When we think of textiles in our worship spaces we probably first think of pastor’s stoles, vestments, paraments for the Communion Table or worship banners. However, you can’t neglect that we often garnish our sanctuaries underfoot also. For example, Native Americans had special animal skins on which they prayed. Another illustration is the Muslim tradition of using prayer carpets to create an isolated space to concentrate in prayer. Additionally medieval Christians in the colder climates of northern Europe began dressing the floors of cold stone churches with vegetable fiber mats as well as fabric rugs. Instead of monotonous, wall-to-wall carpeting, a well-chosen, strategically placed carpet can add color, texture, and liturgical symbols to the room as it honors and defines a place for devotion in a holy place.
I have been thinking about these types of textiles while savoring the novel The Blood of Flowers by Anita Amirrezvani. The story takes place in 17th-century Persia where a 14-year-old woman believes she will be married within the year. But when her beloved father dies, she and her mother find themselves alone and without a dowry. With nowhere else to go, they are forced to sell the brilliant turquoise rug the young woman has woven to pay for their journey to Isfahan, where they will work as servants for her uncle, a rich rug designer in the court of the legendary Shah Abbas the Great. She learns the carpet trade, blossoming as a clever designer and talented knotter. This captivating tale is interwoven with traditional Iranian folktales, as well as fascinating details of the art of the Persian rug.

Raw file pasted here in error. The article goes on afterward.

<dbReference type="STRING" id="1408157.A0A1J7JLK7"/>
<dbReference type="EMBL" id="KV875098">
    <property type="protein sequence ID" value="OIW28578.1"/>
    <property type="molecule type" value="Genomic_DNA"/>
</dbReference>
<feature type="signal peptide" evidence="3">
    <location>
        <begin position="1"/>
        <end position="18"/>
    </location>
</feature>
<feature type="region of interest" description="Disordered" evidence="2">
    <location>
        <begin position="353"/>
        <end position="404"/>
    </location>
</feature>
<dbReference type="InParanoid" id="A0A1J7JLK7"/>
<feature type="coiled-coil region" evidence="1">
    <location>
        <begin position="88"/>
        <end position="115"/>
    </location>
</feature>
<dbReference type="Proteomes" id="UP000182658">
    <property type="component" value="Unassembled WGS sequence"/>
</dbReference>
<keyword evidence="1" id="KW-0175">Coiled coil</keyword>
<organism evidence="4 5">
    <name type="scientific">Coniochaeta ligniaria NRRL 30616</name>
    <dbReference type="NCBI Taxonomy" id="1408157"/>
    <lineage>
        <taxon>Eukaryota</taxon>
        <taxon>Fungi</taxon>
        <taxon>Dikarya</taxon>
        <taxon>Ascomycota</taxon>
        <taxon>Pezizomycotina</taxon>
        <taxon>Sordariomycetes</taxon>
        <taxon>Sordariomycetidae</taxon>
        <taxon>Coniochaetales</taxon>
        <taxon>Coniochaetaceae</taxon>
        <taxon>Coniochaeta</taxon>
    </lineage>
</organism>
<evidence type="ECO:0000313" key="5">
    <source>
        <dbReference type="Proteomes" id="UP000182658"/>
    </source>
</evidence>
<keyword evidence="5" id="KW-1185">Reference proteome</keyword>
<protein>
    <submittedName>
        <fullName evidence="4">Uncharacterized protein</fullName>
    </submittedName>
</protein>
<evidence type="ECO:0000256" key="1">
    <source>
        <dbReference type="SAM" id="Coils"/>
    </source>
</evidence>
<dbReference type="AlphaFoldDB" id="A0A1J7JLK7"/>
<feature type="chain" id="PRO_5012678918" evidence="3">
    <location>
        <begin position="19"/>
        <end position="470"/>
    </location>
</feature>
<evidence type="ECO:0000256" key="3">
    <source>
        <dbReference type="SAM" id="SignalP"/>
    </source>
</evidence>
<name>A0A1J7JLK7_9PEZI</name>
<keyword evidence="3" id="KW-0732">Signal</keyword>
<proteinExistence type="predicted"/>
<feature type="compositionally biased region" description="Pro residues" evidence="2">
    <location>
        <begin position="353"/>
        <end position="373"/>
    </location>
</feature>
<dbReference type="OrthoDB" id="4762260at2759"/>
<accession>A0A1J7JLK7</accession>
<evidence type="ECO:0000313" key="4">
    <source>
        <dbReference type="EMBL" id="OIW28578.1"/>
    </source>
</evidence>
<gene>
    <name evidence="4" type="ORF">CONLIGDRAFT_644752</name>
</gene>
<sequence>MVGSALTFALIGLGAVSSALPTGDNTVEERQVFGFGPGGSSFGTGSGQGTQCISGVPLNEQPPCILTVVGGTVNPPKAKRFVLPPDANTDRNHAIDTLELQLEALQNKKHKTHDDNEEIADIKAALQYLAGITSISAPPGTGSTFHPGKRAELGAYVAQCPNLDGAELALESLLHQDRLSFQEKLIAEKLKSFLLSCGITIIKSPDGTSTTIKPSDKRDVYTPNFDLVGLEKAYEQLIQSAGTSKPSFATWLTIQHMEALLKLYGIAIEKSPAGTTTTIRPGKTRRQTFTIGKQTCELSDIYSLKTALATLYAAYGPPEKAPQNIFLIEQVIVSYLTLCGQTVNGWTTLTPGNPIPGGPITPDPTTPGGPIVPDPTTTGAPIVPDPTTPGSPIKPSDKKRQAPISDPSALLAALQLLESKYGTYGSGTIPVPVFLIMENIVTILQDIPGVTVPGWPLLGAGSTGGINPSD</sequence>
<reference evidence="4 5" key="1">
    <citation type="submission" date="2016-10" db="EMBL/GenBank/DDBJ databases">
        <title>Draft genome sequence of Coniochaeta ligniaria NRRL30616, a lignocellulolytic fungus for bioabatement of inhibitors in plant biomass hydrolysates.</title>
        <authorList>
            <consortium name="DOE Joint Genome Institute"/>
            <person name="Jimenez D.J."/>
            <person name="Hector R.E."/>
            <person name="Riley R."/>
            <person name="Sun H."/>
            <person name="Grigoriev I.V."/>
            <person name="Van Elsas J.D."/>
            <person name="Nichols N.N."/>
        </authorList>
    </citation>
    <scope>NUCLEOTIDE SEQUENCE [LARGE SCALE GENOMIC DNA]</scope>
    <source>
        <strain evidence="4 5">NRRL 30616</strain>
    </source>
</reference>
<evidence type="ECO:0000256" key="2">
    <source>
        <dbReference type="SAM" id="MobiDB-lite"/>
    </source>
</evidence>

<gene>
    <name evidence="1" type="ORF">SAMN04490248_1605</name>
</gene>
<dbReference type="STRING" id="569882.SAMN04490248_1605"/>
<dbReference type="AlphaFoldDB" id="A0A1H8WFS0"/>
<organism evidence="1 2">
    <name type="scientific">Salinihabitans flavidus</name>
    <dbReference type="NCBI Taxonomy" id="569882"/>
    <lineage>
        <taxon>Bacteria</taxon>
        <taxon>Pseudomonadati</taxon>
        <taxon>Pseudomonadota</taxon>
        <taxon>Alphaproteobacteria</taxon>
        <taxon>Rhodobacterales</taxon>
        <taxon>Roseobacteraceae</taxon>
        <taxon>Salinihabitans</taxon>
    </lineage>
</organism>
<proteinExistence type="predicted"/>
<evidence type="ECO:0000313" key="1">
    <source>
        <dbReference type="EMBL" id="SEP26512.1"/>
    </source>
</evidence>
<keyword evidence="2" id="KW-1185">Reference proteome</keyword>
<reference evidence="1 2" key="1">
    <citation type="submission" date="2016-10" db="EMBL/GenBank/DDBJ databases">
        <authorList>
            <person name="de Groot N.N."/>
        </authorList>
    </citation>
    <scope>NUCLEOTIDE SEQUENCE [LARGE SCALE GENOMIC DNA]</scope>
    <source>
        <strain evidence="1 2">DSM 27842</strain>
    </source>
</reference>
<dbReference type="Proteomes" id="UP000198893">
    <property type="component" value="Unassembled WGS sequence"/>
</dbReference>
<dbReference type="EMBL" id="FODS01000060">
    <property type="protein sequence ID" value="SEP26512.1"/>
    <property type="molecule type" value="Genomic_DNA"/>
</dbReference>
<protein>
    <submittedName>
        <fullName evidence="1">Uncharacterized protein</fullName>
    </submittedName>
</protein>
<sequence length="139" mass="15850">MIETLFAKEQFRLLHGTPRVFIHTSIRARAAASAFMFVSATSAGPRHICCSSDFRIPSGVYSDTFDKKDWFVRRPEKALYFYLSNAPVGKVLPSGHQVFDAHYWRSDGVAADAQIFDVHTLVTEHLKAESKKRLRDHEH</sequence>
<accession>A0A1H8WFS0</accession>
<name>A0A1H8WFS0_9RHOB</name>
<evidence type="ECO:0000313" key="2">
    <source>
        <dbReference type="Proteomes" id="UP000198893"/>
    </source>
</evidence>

Amirrezvani’s piece of literature, based on historical fact, is rich in detail of symbols and colors important to the religion of her characters. Time and time again in history we see examples of how the visual components of our faith are important. Another example is the photo in this blog that shows details of a rather unusual "Daghestan" prayer rug. It’s interesting to note that the cross shapes (as familiar to Christians) abound in this piece - even in the border. I am not an expert but one researcher of this rug wonders if it had been woven by Armenian Christians. It is not difficult to imagine the entire piece as a work of Christian faith.
The visual in the church today continues to be important. Based upon their dependence upon the internet, game systems, and the TV our youth are being raised to respond to the visual. We should take a lesson from history and from what the young today are thriving upon and not ignore the space underfoot...even in worship!